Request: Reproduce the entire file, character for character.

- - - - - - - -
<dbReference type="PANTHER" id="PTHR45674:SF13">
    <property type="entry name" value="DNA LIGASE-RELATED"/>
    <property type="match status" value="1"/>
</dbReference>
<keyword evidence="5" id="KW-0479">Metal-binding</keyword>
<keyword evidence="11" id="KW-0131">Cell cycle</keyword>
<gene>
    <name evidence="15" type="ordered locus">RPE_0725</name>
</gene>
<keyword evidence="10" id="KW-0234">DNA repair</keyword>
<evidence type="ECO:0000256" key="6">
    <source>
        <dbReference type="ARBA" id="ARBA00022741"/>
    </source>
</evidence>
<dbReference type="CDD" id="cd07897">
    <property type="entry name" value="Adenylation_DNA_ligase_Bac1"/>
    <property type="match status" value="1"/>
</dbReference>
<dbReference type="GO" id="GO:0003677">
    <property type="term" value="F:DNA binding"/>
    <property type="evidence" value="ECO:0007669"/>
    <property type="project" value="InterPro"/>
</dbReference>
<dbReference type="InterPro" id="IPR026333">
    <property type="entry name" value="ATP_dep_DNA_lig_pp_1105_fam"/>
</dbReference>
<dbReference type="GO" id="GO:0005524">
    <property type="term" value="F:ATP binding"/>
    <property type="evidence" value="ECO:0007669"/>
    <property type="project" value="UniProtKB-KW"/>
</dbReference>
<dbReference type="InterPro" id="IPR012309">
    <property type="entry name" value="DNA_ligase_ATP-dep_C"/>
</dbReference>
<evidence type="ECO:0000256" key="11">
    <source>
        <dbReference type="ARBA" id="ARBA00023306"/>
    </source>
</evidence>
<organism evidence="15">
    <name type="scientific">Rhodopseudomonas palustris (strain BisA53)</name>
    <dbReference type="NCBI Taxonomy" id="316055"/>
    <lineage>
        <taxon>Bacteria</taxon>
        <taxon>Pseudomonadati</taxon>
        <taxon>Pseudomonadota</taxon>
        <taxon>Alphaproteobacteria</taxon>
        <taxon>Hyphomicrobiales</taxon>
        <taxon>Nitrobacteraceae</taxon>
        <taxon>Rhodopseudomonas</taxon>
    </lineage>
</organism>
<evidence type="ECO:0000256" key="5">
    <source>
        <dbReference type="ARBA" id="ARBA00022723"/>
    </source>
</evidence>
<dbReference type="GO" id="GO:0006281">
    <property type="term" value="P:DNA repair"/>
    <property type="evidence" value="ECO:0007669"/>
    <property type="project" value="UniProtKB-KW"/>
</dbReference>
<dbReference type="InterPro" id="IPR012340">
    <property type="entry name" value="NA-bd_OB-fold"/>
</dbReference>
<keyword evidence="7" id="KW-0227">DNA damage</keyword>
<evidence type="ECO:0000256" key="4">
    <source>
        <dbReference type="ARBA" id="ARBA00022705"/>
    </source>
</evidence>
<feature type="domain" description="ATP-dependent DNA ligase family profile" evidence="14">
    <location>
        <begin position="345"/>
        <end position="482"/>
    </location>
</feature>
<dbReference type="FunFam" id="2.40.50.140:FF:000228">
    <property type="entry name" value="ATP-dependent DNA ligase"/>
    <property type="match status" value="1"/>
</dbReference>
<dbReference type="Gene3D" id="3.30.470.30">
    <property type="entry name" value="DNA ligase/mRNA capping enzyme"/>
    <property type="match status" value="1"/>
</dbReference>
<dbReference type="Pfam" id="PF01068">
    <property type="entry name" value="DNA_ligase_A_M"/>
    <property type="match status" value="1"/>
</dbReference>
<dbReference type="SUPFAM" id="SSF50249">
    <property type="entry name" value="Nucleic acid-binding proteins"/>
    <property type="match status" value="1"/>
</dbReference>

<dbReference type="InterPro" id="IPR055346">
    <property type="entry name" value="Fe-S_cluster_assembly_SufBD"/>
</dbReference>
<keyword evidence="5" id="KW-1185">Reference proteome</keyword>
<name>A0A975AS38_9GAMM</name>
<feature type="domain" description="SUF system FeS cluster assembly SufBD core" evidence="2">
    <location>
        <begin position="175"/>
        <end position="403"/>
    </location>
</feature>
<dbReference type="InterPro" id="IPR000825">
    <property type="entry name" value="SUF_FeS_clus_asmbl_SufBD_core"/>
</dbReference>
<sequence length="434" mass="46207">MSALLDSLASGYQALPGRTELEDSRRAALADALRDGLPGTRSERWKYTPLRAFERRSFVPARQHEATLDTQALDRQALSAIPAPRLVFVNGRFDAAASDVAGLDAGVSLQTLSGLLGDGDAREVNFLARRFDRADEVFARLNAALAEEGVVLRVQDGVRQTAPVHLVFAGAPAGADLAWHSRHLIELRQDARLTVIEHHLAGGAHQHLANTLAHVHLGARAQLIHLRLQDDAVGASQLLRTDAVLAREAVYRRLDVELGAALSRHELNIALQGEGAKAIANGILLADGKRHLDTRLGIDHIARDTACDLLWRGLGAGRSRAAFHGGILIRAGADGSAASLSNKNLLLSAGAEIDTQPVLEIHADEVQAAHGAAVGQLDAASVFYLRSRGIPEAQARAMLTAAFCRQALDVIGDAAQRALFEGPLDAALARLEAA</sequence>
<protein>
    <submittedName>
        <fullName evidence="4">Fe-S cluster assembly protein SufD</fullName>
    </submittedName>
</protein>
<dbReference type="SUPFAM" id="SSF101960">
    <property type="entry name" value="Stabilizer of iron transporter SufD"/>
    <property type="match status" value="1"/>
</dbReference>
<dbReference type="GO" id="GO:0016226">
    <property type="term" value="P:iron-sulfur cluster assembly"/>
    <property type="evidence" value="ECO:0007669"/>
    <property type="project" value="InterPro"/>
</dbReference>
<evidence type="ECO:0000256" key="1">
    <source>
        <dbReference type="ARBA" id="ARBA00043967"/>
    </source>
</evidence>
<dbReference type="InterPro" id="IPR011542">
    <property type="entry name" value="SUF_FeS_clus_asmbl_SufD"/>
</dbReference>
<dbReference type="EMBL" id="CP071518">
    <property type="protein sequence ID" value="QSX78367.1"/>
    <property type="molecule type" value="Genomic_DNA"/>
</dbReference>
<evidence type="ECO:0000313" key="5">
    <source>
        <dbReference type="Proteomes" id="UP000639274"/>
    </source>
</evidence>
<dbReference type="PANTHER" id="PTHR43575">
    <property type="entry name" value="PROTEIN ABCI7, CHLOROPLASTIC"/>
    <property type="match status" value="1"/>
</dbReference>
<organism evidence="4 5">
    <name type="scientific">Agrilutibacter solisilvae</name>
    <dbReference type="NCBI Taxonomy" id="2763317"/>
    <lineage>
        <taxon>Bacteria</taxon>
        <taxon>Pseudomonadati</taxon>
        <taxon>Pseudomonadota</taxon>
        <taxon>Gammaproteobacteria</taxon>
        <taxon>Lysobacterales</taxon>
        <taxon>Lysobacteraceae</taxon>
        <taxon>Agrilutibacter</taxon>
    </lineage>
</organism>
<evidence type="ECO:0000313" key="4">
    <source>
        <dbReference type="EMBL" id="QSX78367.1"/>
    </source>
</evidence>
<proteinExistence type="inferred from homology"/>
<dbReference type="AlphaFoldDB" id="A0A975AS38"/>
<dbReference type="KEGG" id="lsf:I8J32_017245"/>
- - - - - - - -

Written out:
<dbReference type="PANTHER" id="PTHR45674:SF13">
    <property type="entry name" value="DNA LIGASE-RELATED"/>
    <property type="match status" value="1"/>
</dbReference>
<keyword evidence="5" id="KW-0479">Metal-binding</keyword>
<keyword evidence="11" id="KW-0131">Cell cycle</keyword>
<gene>
    <name evidence="15" type="ordered locus">RPE_0725</name>
</gene>
<keyword evidence="10" id="KW-0234">DNA repair</keyword>
<evidence type="ECO:0000256" key="6">
    <source>
        <dbReference type="ARBA" id="ARBA00022741"/>
    </source>
</evidence>
<dbReference type="CDD" id="cd07897">
    <property type="entry name" value="Adenylation_DNA_ligase_Bac1"/>
    <property type="match status" value="1"/>
</dbReference>
<dbReference type="GO" id="GO:0003677">
    <property type="term" value="F:DNA binding"/>
    <property type="evidence" value="ECO:0007669"/>
    <property type="project" value="InterPro"/>
</dbReference>
<dbReference type="InterPro" id="IPR026333">
    <property type="entry name" value="ATP_dep_DNA_lig_pp_1105_fam"/>
</dbReference>
<dbReference type="GO" id="GO:0005524">
    <property type="term" value="F:ATP binding"/>
    <property type="evidence" value="ECO:0007669"/>
    <property type="project" value="UniProtKB-KW"/>
</dbReference>
<dbReference type="InterPro" id="IPR012309">
    <property type="entry name" value="DNA_ligase_ATP-dep_C"/>
</dbReference>
<evidence type="ECO:0000256" key="11">
    <source>
        <dbReference type="ARBA" id="ARBA00023306"/>
    </source>
</evidence>
<organism evidence="15">
    <name type="scientific">Rhodopseudomonas palustris (strain BisA53)</name>
    <dbReference type="NCBI Taxonomy" id="316055"/>
    <lineage>
        <taxon>Bacteria</taxon>
        <taxon>Pseudomonadati</taxon>
        <taxon>Pseudomonadota</taxon>
        <taxon>Alphaproteobacteria</taxon>
        <taxon>Hyphomicrobiales</taxon>
        <taxon>Nitrobacteraceae</taxon>
        <taxon>Rhodopseudomonas</taxon>
    </lineage>
</organism>
<evidence type="ECO:0000256" key="5">
    <source>
        <dbReference type="ARBA" id="ARBA00022723"/>
    </source>
</evidence>
<dbReference type="GO" id="GO:0006281">
    <property type="term" value="P:DNA repair"/>
    <property type="evidence" value="ECO:0007669"/>
    <property type="project" value="UniProtKB-KW"/>
</dbReference>
<dbReference type="InterPro" id="IPR012340">
    <property type="entry name" value="NA-bd_OB-fold"/>
</dbReference>
<keyword evidence="7" id="KW-0227">DNA damage</keyword>
<evidence type="ECO:0000256" key="4">
    <source>
        <dbReference type="ARBA" id="ARBA00022705"/>
    </source>
</evidence>
<feature type="domain" description="ATP-dependent DNA ligase family profile" evidence="14">
    <location>
        <begin position="345"/>
        <end position="482"/>
    </location>
</feature>
<dbReference type="FunFam" id="2.40.50.140:FF:000228">
    <property type="entry name" value="ATP-dependent DNA ligase"/>
    <property type="match status" value="1"/>
</dbReference>
<dbReference type="Gene3D" id="3.30.470.30">
    <property type="entry name" value="DNA ligase/mRNA capping enzyme"/>
    <property type="match status" value="1"/>
</dbReference>
<dbReference type="Pfam" id="PF01068">
    <property type="entry name" value="DNA_ligase_A_M"/>
    <property type="match status" value="1"/>
</dbReference>
<dbReference type="SUPFAM" id="SSF50249">
    <property type="entry name" value="Nucleic acid-binding proteins"/>
    <property type="match status" value="1"/>
</dbReference>

<dbReference type="InterPro" id="IPR055346">
    <property type="entry name" value="Fe-S_cluster_assembly_SufBD"/>
</dbReference>
<keyword evidence="5" id="KW-1185">Reference proteome</keyword>
<name>A0A975AS38_9GAMM</name>
<feature type="domain" description="SUF system FeS cluster assembly SufBD core" evidence="2">
    <location>
        <begin position="175"/>
        <end position="403"/>
    </location>
</feature>
<dbReference type="InterPro" id="IPR000825">
    <property type="entry name" value="SUF_FeS_clus_asmbl_SufBD_core"/>
</dbReference>
<sequence length="434" mass="46207">MSALLDSLASGYQALPGRTELEDSRRAALADALRDGLPGTRSERWKYTPLRAFERRSFVPARQHEATLDTQALDRQALSAIPAPRLVFVNGRFDAAASDVAGLDAGVSLQTLSGLLGDGDAREVNFLARRFDRADEVFARLNAALAEEGVVLRVQDGVRQTAPVHLVFAGAPAGADLAWHSRHLIELRQDARLTVIEHHLAGGAHQHLANTLAHVHLGARAQLIHLRLQDDAVGASQLLRTDAVLAREAVYRRLDVELGAALSRHELNIALQGEGAKAIANGILLADGKRHLDTRLGIDHIARDTACDLLWRGLGAGRSRAAFHGGILIRAGADGSAASLSNKNLLLSAGAEIDTQPVLEIHADEVQAAHGAAVGQLDAASVFYLRSRGIPEAQARAMLTAAFCRQALDVIGDAAQRALFEGPLDAALARLEAA</sequence>
<protein>
    <submittedName>
        <fullName evidence="4">Fe-S cluster assembly protein SufD</fullName>
    </submittedName>
</protein>
<dbReference type="SUPFAM" id="SSF101960">
    <property type="entry name" value="Stabilizer of iron transporter SufD"/>
    <property type="match status" value="1"/>
</dbReference>
<dbReference type="GO" id="GO:0016226">
    <property type="term" value="P:iron-sulfur cluster assembly"/>
    <property type="evidence" value="ECO:0007669"/>
    <property type="project" value="InterPro"/>
</dbReference>
<evidence type="ECO:0000256" key="1">
    <source>
        <dbReference type="ARBA" id="ARBA00043967"/>
    </source>
</evidence>
<dbReference type="InterPro" id="IPR011542">
    <property type="entry name" value="SUF_FeS_clus_asmbl_SufD"/>
</dbReference>
<dbReference type="EMBL" id="CP071518">
    <property type="protein sequence ID" value="QSX78367.1"/>
    <property type="molecule type" value="Genomic_DNA"/>
</dbReference>
<evidence type="ECO:0000313" key="5">
    <source>
        <dbReference type="Proteomes" id="UP000639274"/>
    </source>
</evidence>
<dbReference type="PANTHER" id="PTHR43575">
    <property type="entry name" value="PROTEIN ABCI7, CHLOROPLASTIC"/>
    <property type="match status" value="1"/>
</dbReference>
<organism evidence="4 5">
    <name type="scientific">Agrilutibacter solisilvae</name>
    <dbReference type="NCBI Taxonomy" id="2763317"/>
    <lineage>
        <taxon>Bacteria</taxon>
        <taxon>Pseudomonadati</taxon>
        <taxon>Pseudomonadota</taxon>
        <taxon>Gammaproteobacteria</taxon>
        <taxon>Lysobacterales</taxon>
        <taxon>Lysobacteraceae</taxon>
        <taxon>Agrilutibacter</taxon>
    </lineage>
</organism>
<evidence type="ECO:0000313" key="4">
    <source>
        <dbReference type="EMBL" id="QSX78367.1"/>
    </source>
</evidence>
<proteinExistence type="inferred from homology"/>
<dbReference type="AlphaFoldDB" id="A0A975AS38"/>
<dbReference type="KEGG" id="lsf:I8J32_017245"/>